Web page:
Jacket and Shorts Stage 1



My next project is going to be a lengthy one, so I’m doing more than one post as it develops.

It’s also going to be a challenge as the make isn’t for me – it’s for my son’s fiancé who’s is about 250 miles away, which would present fitting problems even without the current U.K. lockdown!
The request was for a spring / summer shorts and jacket suit, with the RTW pictures below supplied for inspiration.

Nat is particularly interested in having a pair of shorts that fit her – she has a lovely hourglass figure which is very unlike my straight rectangular frame. I am used to my issue in RTW / pattern alterations which is if the hips fit, the waist is too small, and of course if the waist fits the hips stick out bizarrely! ( if anyone is interested I find that the Japanese Uniqlo RTW trousers are generally good for this shape!)

For Nat I need to do the exact opposite – reduce the waist size. As I am afraid the whole process may be a disaster, my one requirement is to make sure the cost ( fabric, patterns etc) is minimal so that it’s not a. Expensive mistake if it all ends up in the bin…..

So stage 1 – choosing patterns

Luckily I have a lot of patterns ! After a extensive review I found the following:

Seamwork Iris shorts. These have a nice shaped waistband , fitted hips and the looser leg Nat wants.

For the jacket I found a pattern in one of my Burdastyle magazines ( March 2017)

So 2 patterns with no additional cash outlay.

Stage 2 – fabric hunting

Nat lives within walking distance of an Abakhans and found a piece of fabric there which she likes. At £6 it seemed worth the risk, although it is not boucle ( as the RTW suits) and with the level of stretch plus a very loose weave it will require lining.

Nat also had a small amount of fabric left over from a dress she had made. It’s a pale green medium weight poly of some sort which she also posted down to me as I had said I would try making a wearable toile of the shorts first. So zero cost on that fabric.

Of course, having bought the cream fabric , what pops up on one of the fabric sellers I follow? …… very reasonably priced boucle. With some concern over the stretch in the cream fabric I decided 15. For 3 metres the peach boucle was a good buy.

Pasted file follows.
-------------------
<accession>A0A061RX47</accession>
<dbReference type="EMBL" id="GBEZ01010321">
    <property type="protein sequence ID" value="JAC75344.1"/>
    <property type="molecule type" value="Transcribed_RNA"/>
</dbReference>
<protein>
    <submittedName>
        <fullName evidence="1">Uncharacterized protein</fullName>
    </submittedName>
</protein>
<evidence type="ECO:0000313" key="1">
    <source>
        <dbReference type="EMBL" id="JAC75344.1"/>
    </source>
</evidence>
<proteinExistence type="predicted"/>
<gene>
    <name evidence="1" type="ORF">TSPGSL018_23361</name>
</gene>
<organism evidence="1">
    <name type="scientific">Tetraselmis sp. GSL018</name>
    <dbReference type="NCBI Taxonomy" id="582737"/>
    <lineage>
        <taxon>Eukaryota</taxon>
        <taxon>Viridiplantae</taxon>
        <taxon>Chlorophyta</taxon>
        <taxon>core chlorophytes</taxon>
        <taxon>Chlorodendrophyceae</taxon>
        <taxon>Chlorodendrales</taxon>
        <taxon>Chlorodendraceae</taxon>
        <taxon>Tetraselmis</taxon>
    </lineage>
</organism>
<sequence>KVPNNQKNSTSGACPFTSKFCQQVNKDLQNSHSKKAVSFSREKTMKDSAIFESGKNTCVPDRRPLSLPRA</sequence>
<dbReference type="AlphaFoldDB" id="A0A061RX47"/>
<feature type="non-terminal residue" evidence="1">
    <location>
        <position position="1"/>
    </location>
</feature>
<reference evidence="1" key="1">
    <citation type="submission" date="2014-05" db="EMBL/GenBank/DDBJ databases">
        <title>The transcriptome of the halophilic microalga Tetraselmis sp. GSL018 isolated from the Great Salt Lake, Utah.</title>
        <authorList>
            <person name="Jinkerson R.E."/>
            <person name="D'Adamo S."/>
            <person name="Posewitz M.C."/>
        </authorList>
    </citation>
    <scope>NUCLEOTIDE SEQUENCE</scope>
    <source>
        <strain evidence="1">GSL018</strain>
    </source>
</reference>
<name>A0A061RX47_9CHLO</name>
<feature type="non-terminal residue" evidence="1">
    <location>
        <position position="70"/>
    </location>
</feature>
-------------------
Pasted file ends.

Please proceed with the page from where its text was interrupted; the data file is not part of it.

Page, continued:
Stage 3 – toiles and fitting

The first toile – shorts made in cotton sheeting – was completed at the very start of this year, and felt tip lines drawn for alterations


Marked waist adjustment

The changes have been transferred to the wearable toile and made up into pale green shorts.


Fingers are very firmly crossed that these might fit! I have left the hem of the shorts unfinished as I am unsure about length required.

A first sheeting toile has also been made of the jacket. Seam allowances have been added only where seams were required for toile purposes ( ie shoulder seams, armhole seams and side seams) for fitting purposes.



Stage 4

The green shorts and the jacket toile will now be posted to Nat. A zoom call will be set up to assess fit and I think I’m going to have to get my son involved with a felt tip pen to mark up alterations to the jacket! I can then hopefully use the toile to set about cutting out from the intended fabric. The next post will cover how well the items fitted and the next stages.


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First make of 2021

Not only my first make, but also the first #makenine2021 item completed.

So I had decided to make more trousers and improve my skills in this area. I wanted to find some patterns that were slightly more unusual than my usual straight leg jean styles( RTW) or leggings, and bought a a number of patterns in 2020 with the intention of trying some out. All had an unusual twist….

Papercut Patterns Palisade pants with their unusual decorative side pockets.

Papercut Patterns Twist pants with a twisted side seam

and the pattern I chose to make up first , Style Arc Kew woven Pants.


The pattern description is as follows

“This is a designer pant with a slight rounded shaped leg that narrows at the hem opening. The dart and front split at the hemline give this pant a unique look. The back is extremely flattering with a centre leg design line that shapes over the bottom and into a one-piece shaped waistband. Wear this pant casually with sneakers and windcheater or dress it up with heels and a blouse.”

The fabric I chose was low risk due to the unbelievably low price of £3 a metre. Bought online from the Textile Brothers (Facebook shop) I was really pleased when it arrived – it’s lovely and soft with a great drape the fabric has more of a purple in it than this screenshot suggests

I have made up a few Style Arc patterns before. I like their modern stylish look, but the instructions are really sparse. I knew I could find a tutorial on line to help with the fly ( found for some shorts). However this time it was the pockets that had me stumped.